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Life, the Great Experience - Dharma - Part 2

Merging with Siva

Gurudeva: "Liberation comes when dharma has been well-performed, all our karmas are resolved and God has been fully realized." The soul body is maturing through experience in the world. Every experience is a good experience when you have learned the lesson from it. If we go deep enough we find a part of us that never changes. "Then comes the dawn of the clear white light."

Patanjali's Yoga Sutras, 2:18. Master Course Trilogy, Merging with Siva, Lessons 93, 94.

Unedited Transcript:

Good morning everyone.

We are continuing our series of comments from "Merging with Siva," a lesson at a time taking the oldest one's first and supplementing it with some stories from "The Guru Chronicles" that relate to that time period. This morning we're continuing with "Life the Great Experience," Chapter 14. An inspired talk given in 1957 at the Sutter Street Temple.

So starting with a question. What is required to achieve moksha? in Gurudeva's teachings. What is required to achieve moksha? So Gurudeva gives three answers to that in the Trilogy. A one part, a two part and three part answer. So the one part answer of course is you have to realize the Self; Parasiva. The two part answer is you have to realize the Self and resolve all karma. And the tree part answer I will read:

"Liberation [moksha] comes when dharma has been well-performed, all our karmas are resolved and God has been fully realized."

So that's the part you may not have recalled, that dharma has been well-performed is the third item in the three part definition. In other words, part of the achievement of moksha is having a certain amount of experiences in the world. That's what dharma has been well-performed means. We've had a series of experiences in the world and we've handled them well according to dharma and that is part of what's needed. So experience of course, that ties in with Life the Great Experience, the title, that's where we're talking about experience.

"Patanjali's Yoga Sutras" has a verse that mentions the importance of experience.

Chapter Two, Verse 18.

"What is experienced has the character of brightness, activity, and inertia. It is embodied in the elements and the sense organs. Its purpose is to provide both experience and liberation."

So, he's saying we need experience. Patanjali's saying the same thing that... So brightness, activity and inertia are the three gunas. And we have experience and liberation.

So the question is: Why do we need experience? What does experience provide us? So I choose "Dancing with Siva" Sloka 27 to answer that.

"To understand the mysteries of the soul, we distinguish between the soul body and its essence. As a soul body, we are individual and unique, different from all others, a self-effulgent being of light which evolves and matures through an evolutionary process. This soul body is of the nature of God Siva, but is different from Siva in that it is less resplendent than the Primal Soul and still evolving, while God is un-evolutionary perfection. (That's a beautiful phrase, 'un-evolutionary perfection.') We may liken the soul body to an acorn, which contains the mighty oak tree but is a small seed yet to develop. (So the answer we're looking for is in the next sentence here.) The soul body matures through experience, evolving through many lives into the splendor of God Siva, ultimately realizing Siva totally in nirvikalpa samadhi. Even after Self Realization is attained, the soul body continues to evolve in this and other worlds until it merges with the Primal Soul, as a drop of water merges with its source, the ocean. Yea, this is the destiny of all souls without exception..."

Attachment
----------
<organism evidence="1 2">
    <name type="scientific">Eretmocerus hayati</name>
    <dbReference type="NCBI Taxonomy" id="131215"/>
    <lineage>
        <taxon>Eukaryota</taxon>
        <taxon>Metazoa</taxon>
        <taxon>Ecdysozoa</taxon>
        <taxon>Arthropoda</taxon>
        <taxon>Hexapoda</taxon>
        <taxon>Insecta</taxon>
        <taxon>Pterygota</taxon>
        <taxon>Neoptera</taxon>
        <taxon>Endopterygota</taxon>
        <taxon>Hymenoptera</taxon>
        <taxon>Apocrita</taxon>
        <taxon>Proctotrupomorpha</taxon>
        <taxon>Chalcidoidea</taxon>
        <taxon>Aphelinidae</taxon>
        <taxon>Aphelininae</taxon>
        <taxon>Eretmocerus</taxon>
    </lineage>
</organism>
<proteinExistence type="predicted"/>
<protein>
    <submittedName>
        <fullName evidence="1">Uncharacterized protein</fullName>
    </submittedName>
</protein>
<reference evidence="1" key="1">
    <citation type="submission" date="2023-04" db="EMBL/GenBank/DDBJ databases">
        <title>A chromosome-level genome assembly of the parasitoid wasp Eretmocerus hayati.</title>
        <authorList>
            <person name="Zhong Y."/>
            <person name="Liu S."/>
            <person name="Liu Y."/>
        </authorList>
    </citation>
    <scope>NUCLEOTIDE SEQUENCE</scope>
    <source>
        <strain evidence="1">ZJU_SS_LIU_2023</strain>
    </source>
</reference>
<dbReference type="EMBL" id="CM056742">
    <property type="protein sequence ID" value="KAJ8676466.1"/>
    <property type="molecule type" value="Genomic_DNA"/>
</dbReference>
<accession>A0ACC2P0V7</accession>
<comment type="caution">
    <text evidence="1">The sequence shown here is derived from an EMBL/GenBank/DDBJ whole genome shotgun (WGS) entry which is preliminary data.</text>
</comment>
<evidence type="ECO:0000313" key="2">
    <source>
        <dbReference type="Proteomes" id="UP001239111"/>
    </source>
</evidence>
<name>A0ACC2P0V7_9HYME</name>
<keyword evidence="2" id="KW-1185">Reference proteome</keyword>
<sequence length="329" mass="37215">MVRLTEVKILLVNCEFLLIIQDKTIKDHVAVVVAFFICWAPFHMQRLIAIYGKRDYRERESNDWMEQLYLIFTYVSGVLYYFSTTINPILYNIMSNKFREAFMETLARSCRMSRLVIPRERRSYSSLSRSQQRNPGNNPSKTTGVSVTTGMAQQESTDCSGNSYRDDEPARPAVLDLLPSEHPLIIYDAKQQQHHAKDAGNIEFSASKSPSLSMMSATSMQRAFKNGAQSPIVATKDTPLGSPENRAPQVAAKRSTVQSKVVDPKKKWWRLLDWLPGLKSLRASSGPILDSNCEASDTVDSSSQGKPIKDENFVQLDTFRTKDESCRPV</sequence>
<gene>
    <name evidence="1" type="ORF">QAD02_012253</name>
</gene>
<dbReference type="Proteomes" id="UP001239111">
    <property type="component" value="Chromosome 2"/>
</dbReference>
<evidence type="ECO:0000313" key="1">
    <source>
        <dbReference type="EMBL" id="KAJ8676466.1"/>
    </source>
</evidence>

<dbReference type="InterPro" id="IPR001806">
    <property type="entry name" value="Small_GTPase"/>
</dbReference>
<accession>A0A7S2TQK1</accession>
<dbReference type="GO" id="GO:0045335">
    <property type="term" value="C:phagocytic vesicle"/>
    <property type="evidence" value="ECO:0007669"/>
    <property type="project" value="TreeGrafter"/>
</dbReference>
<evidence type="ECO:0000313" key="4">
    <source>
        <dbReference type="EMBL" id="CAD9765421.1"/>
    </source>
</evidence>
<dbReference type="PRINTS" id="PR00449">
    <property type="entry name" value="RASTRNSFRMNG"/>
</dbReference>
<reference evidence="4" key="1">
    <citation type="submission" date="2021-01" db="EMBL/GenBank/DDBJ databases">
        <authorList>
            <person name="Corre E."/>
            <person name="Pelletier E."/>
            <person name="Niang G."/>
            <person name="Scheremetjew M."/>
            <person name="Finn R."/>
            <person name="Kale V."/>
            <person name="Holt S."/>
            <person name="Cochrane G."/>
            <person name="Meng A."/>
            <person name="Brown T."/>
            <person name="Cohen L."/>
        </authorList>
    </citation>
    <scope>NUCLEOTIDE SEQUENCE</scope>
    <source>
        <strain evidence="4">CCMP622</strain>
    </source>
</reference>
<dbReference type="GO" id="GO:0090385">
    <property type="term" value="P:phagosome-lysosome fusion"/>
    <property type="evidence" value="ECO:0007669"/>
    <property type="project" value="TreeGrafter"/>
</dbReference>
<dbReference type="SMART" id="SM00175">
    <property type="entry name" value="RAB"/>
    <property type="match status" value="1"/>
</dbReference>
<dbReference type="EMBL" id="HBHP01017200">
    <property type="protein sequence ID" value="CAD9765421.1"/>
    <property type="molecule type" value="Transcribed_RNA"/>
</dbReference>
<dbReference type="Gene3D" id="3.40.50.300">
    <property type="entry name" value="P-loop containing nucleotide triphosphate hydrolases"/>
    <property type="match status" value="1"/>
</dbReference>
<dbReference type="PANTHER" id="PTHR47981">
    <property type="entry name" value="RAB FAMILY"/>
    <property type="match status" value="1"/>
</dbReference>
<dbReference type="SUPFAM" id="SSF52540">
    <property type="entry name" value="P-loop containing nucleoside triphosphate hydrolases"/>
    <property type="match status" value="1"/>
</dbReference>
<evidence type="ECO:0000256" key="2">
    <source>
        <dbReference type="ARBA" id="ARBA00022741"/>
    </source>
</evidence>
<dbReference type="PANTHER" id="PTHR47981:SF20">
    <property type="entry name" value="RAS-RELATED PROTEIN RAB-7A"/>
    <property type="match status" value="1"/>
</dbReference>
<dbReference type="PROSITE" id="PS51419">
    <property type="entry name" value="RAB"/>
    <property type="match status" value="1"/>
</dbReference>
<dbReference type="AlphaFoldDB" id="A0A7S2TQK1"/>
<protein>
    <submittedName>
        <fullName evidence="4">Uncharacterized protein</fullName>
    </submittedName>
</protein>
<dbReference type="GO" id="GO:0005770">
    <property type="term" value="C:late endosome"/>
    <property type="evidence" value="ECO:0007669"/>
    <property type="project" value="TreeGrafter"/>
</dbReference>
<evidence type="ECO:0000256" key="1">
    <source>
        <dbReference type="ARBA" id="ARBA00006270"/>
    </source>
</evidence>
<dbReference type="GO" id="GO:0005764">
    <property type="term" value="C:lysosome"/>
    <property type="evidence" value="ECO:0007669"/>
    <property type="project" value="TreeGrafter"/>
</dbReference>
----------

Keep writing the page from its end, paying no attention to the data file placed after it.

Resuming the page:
So my commentary: The main point in the sloka is that the soul body is maturing through experience in the world. How does this happen? It happens through an individual gaining greater and greater control over his or her instinctive and intellectual natures. So, increasing our self control. Doing so, matures the soul.

So that's the end of the introduction. And we get the lesson. Lesson 93. "Seeking for Understanding." Text: "There is a state of mind in which the sifting-out process of action and reaction is not possible. This is when the subconscious mind is confused. Too many experiences have gone into the subconscious that have not been resolved through understanding. Balancing the subconscious mind is like keeping accounts or balancing books. "Suppose you have hurriedly put many figures on your ledger. Some of them are correct but a few are not, and others do not belong, so, the books don't balance. You may spend hours over these ledgers, but they won't balance because it is human nature that we do not see our own mistakes. It takes someone else to gently point them out to you. As you quietly sit in concentration over your books, trying to balance them with a deeper understanding, your guru, teacher or friend may walk in the door and in five minutes find the error. You correct it and, like magic, the darkness lifts, the books balance perfectly and you inwardly see your clear white light. The ledger is your subconscious mind, the figures are your experiences, and until you understand them you will remain in darkness, in a state of imbalance. You will not only feel this disharmony, you will be able to see it portrayed as darkness within your body..."

So my comment: This is another method to find our mistakes. If you have tried to find the mistake for some time and have been unable to do so, take a break from it. Go for a short walk, for example. When you return you may immediately understand the mistake from your superconscious.